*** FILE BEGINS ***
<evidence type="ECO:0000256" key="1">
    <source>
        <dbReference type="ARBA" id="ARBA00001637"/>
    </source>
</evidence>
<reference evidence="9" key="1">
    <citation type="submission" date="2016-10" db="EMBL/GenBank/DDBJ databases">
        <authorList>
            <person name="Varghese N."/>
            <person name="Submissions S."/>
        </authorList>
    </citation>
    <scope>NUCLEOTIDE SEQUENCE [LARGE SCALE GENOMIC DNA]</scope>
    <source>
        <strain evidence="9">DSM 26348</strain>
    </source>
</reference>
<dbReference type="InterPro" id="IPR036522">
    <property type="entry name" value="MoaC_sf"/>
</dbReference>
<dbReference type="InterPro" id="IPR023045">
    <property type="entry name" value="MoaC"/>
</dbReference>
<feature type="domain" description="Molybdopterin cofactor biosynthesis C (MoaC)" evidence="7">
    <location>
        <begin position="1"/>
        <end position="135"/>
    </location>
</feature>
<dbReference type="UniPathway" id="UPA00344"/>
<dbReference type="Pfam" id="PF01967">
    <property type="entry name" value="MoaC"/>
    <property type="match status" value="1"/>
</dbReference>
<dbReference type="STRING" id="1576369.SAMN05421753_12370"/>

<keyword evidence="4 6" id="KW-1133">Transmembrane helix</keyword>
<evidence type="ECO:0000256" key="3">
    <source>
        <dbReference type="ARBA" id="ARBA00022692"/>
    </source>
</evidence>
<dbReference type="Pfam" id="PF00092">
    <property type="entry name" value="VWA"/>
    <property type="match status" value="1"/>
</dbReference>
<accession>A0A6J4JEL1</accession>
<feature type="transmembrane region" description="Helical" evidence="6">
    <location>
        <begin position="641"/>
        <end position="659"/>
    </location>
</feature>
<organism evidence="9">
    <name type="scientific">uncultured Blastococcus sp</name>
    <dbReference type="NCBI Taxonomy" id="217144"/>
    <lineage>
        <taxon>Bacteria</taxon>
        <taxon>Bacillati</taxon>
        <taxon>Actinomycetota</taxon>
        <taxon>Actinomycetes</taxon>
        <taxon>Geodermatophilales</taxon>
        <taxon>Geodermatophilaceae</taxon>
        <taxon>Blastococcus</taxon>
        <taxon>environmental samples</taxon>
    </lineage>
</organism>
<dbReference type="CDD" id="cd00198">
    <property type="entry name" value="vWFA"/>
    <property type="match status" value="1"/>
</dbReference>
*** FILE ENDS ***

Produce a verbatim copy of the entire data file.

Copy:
<evidence type="ECO:0000256" key="1">
    <source>
        <dbReference type="ARBA" id="ARBA00001637"/>
    </source>
</evidence>
<reference evidence="9" key="1">
    <citation type="submission" date="2016-10" db="EMBL/GenBank/DDBJ databases">
        <authorList>
            <person name="Varghese N."/>
            <person name="Submissions S."/>
        </authorList>
    </citation>
    <scope>NUCLEOTIDE SEQUENCE [LARGE SCALE GENOMIC DNA]</scope>
    <source>
        <strain evidence="9">DSM 26348</strain>
    </source>
</reference>
<dbReference type="InterPro" id="IPR036522">
    <property type="entry name" value="MoaC_sf"/>
</dbReference>
<dbReference type="InterPro" id="IPR023045">
    <property type="entry name" value="MoaC"/>
</dbReference>
<feature type="domain" description="Molybdopterin cofactor biosynthesis C (MoaC)" evidence="7">
    <location>
        <begin position="1"/>
        <end position="135"/>
    </location>
</feature>
<dbReference type="UniPathway" id="UPA00344"/>
<dbReference type="Pfam" id="PF01967">
    <property type="entry name" value="MoaC"/>
    <property type="match status" value="1"/>
</dbReference>
<dbReference type="STRING" id="1576369.SAMN05421753_12370"/>

<keyword evidence="4 6" id="KW-1133">Transmembrane helix</keyword>
<evidence type="ECO:0000256" key="3">
    <source>
        <dbReference type="ARBA" id="ARBA00022692"/>
    </source>
</evidence>
<dbReference type="Pfam" id="PF00092">
    <property type="entry name" value="VWA"/>
    <property type="match status" value="1"/>
</dbReference>
<accession>A0A6J4JEL1</accession>
<feature type="transmembrane region" description="Helical" evidence="6">
    <location>
        <begin position="641"/>
        <end position="659"/>
    </location>
</feature>
<organism evidence="9">
    <name type="scientific">uncultured Blastococcus sp</name>
    <dbReference type="NCBI Taxonomy" id="217144"/>
    <lineage>
        <taxon>Bacteria</taxon>
        <taxon>Bacillati</taxon>
        <taxon>Actinomycetota</taxon>
        <taxon>Actinomycetes</taxon>
        <taxon>Geodermatophilales</taxon>
        <taxon>Geodermatophilaceae</taxon>
        <taxon>Blastococcus</taxon>
        <taxon>environmental samples</taxon>
    </lineage>
</organism>
<dbReference type="CDD" id="cd00198">
    <property type="entry name" value="vWFA"/>
    <property type="match status" value="1"/>
</dbReference>